It often happens that you already have the files you need in another project in your repository, and you simply want to copy them across. One way is to simply copy the files and add them as described above manually.
The easiest way to copy files and folders from within a working tree is to use the right-drag menu. When you right-drag a file or folder from one working tree to another, or even within the same folder, a context menu appears when you release the mouse.
Now you can copy existing versioned content to a new location, possibly renaming it at the same time.
In order to get older versions of a file you can use the repository browser to locate content you want, and copy it into your working tree directly from the repository, or copy between two locations within the repository. Refer to the section called “The Repository Browser” to find out more.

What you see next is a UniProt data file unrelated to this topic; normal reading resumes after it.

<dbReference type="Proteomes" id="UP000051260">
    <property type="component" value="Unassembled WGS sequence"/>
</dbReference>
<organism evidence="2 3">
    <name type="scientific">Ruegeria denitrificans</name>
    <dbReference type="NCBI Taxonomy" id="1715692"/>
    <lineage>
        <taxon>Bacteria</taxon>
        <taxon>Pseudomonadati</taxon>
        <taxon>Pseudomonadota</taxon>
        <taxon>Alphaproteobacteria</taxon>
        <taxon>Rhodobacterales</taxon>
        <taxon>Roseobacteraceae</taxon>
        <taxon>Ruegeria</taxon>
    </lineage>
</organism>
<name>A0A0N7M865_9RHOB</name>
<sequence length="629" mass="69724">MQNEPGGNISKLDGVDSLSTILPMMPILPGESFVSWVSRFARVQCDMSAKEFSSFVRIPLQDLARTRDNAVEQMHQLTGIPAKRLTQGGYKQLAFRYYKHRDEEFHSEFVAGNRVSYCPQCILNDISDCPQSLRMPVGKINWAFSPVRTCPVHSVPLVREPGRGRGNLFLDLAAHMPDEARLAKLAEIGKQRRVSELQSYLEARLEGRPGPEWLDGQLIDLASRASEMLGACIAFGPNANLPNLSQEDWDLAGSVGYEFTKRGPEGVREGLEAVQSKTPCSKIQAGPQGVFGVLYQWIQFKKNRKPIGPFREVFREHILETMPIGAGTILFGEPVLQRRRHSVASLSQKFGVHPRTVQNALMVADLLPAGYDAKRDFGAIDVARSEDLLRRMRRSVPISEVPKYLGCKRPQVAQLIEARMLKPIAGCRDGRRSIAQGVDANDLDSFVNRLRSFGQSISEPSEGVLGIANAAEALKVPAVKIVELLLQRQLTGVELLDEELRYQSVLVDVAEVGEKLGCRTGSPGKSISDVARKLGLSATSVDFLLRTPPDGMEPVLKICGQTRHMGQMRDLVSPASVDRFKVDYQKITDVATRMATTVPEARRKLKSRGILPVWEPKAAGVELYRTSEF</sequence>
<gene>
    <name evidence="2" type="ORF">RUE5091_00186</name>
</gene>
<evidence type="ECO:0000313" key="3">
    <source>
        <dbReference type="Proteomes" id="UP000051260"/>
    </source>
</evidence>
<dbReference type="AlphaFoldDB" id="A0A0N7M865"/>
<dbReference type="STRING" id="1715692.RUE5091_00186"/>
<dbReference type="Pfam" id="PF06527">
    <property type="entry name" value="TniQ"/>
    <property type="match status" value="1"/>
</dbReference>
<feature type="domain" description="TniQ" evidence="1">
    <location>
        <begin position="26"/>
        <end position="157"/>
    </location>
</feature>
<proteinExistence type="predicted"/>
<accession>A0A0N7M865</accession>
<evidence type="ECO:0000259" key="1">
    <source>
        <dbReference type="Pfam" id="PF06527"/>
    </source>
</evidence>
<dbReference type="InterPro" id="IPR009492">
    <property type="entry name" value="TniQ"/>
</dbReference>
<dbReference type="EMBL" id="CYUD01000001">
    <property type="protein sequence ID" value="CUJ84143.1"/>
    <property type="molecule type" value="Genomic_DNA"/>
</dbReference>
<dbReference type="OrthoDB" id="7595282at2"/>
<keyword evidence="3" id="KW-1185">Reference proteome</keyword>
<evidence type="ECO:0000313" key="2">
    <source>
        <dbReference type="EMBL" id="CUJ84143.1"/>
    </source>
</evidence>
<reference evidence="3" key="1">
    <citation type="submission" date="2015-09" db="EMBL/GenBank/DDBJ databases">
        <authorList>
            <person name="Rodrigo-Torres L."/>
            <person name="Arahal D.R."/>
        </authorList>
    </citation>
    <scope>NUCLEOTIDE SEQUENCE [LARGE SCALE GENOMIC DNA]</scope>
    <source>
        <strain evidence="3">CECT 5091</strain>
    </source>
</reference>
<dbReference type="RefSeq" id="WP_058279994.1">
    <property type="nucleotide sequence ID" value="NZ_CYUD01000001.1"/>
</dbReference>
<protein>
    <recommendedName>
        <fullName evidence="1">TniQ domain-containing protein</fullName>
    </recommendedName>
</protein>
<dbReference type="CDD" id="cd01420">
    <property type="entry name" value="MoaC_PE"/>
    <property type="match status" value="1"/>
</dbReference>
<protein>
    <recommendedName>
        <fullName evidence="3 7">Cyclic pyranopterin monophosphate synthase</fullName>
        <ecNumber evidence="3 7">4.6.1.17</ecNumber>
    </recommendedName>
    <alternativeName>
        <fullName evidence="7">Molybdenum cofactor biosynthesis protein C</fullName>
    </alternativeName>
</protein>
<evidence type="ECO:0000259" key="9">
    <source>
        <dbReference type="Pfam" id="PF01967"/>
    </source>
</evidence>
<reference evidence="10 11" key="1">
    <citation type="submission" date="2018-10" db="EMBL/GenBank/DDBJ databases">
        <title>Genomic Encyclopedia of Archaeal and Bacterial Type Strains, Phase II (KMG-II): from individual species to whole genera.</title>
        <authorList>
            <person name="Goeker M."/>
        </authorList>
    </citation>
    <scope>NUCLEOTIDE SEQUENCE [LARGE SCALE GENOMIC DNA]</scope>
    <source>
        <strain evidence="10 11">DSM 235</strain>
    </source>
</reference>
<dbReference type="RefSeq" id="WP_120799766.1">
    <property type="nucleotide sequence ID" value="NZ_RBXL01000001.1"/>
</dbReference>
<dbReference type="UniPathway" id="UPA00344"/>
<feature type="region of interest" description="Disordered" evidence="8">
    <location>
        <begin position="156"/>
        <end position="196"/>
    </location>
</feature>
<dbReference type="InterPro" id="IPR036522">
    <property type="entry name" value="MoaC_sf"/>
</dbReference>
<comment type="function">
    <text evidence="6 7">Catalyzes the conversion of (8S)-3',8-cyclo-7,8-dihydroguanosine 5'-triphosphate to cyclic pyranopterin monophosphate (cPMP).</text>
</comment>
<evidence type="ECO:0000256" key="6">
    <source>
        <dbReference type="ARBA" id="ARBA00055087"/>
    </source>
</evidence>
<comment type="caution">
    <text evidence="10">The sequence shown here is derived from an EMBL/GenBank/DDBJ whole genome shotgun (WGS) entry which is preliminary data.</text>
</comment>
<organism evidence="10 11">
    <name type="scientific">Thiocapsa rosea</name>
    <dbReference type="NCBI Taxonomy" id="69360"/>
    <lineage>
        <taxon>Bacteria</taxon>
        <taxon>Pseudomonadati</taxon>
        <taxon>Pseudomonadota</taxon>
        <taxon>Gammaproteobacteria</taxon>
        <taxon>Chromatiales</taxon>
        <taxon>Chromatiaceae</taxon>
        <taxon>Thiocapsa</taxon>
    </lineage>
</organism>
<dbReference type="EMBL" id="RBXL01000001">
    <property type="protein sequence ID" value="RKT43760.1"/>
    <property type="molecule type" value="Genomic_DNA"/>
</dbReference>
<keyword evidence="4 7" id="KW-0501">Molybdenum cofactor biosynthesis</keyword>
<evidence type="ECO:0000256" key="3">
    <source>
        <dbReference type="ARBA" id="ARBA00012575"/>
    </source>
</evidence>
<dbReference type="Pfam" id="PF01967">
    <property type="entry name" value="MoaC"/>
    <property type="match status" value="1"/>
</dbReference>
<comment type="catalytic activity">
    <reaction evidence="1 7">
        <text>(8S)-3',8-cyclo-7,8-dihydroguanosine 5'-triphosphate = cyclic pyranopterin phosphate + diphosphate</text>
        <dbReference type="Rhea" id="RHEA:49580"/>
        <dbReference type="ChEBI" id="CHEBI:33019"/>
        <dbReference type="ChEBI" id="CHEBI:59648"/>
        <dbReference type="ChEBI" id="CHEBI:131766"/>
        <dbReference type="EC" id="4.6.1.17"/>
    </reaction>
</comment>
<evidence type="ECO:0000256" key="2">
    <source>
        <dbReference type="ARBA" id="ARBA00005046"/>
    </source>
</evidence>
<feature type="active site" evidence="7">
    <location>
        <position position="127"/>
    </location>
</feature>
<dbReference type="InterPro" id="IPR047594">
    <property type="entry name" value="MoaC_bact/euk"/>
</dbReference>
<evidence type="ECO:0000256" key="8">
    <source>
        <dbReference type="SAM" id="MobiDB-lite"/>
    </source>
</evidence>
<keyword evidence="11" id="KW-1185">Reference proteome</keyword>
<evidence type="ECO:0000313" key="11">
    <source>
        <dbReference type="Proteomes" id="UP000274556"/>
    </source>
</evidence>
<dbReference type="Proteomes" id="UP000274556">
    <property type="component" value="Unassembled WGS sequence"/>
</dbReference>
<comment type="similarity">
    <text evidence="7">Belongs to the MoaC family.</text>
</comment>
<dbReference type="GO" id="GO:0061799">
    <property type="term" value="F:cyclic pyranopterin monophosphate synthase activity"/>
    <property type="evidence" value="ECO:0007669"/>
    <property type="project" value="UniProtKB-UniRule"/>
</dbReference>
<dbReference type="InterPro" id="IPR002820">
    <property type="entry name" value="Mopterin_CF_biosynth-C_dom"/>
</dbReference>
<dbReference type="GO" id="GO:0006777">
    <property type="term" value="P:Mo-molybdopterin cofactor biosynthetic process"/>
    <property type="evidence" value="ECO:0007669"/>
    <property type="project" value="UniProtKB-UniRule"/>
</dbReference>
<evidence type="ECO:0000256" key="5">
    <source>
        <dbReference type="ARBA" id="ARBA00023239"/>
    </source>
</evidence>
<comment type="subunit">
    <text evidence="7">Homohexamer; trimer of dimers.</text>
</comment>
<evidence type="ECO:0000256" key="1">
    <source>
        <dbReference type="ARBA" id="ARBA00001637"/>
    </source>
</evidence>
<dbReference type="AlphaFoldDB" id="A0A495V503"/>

Whilst you can copy and files and folders within a repository, you cannot copy or move from one repository to another while preserving history using TortoiseGit. Not even if the repositories live on the same server. All you can do is copy the content in its current state and add it as new content to the second repository.
As Git only tracks content, it is not necessary to explicitly record copies or moves as in version control systems like Subversion. Git automatically detects copies/renames/moves based on the file contents when calculating the log.